Frequently Asked Questions

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User Reviews

"My father told me to fight duels."
11 April 2003 | by grendelkhanSee all my reviews

This film (and its companion piece The Four Musketeers) is the finest adaptation of the Dumas classic. It perfectly captures the blend of romance, adventure, and comedy inherent in the novel. There is some modification for modern viewers, but the spirit and attitude of the era is preserved.

Michael York gives one of his best performances as the young, naive D'Artagnan. He appears to be a bit of a bumbling idiot at first; but, one soon learns that a keen brain lies behind that bumbling exterior. This portrayal was criticized by another filmmaker, who adapted another of Dumas' tales. Judging by how far that director strayed from Dumas, it's understandable how he missed noting that Dumas portrayed D'Artagnan in the same manner at the beginning of the novel. D'Artagnan grows with his experiences and becomes a leader of men by the end of the novel; one who has confounded Cardinal Richelieu at every turn and preserved the honor of his Queen and country.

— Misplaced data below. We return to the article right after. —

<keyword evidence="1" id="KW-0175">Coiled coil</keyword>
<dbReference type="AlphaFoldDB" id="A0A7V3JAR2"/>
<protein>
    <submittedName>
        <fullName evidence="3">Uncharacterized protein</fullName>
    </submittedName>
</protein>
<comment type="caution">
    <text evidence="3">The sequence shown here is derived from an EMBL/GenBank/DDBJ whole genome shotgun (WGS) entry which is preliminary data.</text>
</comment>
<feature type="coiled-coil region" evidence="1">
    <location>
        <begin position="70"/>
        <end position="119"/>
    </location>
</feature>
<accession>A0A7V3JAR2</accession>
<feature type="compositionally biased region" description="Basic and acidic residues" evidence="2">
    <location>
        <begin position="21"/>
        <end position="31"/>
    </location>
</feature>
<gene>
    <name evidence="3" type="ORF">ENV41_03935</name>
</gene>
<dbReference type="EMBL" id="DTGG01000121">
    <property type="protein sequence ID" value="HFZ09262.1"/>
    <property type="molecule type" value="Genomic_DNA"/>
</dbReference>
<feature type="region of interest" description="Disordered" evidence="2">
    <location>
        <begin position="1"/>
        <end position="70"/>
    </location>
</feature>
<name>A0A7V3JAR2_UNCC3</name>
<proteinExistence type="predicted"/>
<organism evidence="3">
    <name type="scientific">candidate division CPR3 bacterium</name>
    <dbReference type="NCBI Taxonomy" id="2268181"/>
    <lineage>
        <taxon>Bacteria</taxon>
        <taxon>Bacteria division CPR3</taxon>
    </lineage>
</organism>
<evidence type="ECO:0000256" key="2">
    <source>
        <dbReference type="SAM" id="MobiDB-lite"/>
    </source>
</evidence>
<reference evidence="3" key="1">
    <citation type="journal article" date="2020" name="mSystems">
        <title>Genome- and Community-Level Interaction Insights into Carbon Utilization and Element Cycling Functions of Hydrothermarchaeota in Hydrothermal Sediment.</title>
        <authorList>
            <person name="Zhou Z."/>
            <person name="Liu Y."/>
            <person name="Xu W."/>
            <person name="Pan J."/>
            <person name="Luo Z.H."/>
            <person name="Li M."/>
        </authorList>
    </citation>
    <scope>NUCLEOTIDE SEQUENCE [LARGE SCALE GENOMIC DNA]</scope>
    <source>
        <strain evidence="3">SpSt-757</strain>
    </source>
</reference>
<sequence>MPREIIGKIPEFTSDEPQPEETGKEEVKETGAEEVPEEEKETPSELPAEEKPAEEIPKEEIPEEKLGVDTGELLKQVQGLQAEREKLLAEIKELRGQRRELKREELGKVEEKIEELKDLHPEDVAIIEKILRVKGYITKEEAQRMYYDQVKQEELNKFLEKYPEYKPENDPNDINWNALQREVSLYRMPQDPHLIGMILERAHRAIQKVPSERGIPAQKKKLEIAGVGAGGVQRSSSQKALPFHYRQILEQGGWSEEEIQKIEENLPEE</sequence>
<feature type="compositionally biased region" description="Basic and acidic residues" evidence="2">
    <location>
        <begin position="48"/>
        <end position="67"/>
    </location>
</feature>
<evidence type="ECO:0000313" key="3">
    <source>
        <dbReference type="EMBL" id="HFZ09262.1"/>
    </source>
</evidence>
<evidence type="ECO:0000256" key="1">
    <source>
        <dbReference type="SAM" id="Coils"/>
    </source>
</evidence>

Oliver Reed was perfectly cast as Athos, the melancholy drunkard. Athos is a man who has endured great pain and betrayal in his life and finds his only pleasure in drinking and brawling. He is the wise counsel to the young D'Artagnan, and the mysterious side to the Musketeer triangle.

Frank Finlay, a wonderful character actor, brings a wonderful, arrogant bluster to Porthos; a gentleman, a braggart, and a fool. Finlay also has a nice turn as the jeweler O'Reilly, showcasing his versatility.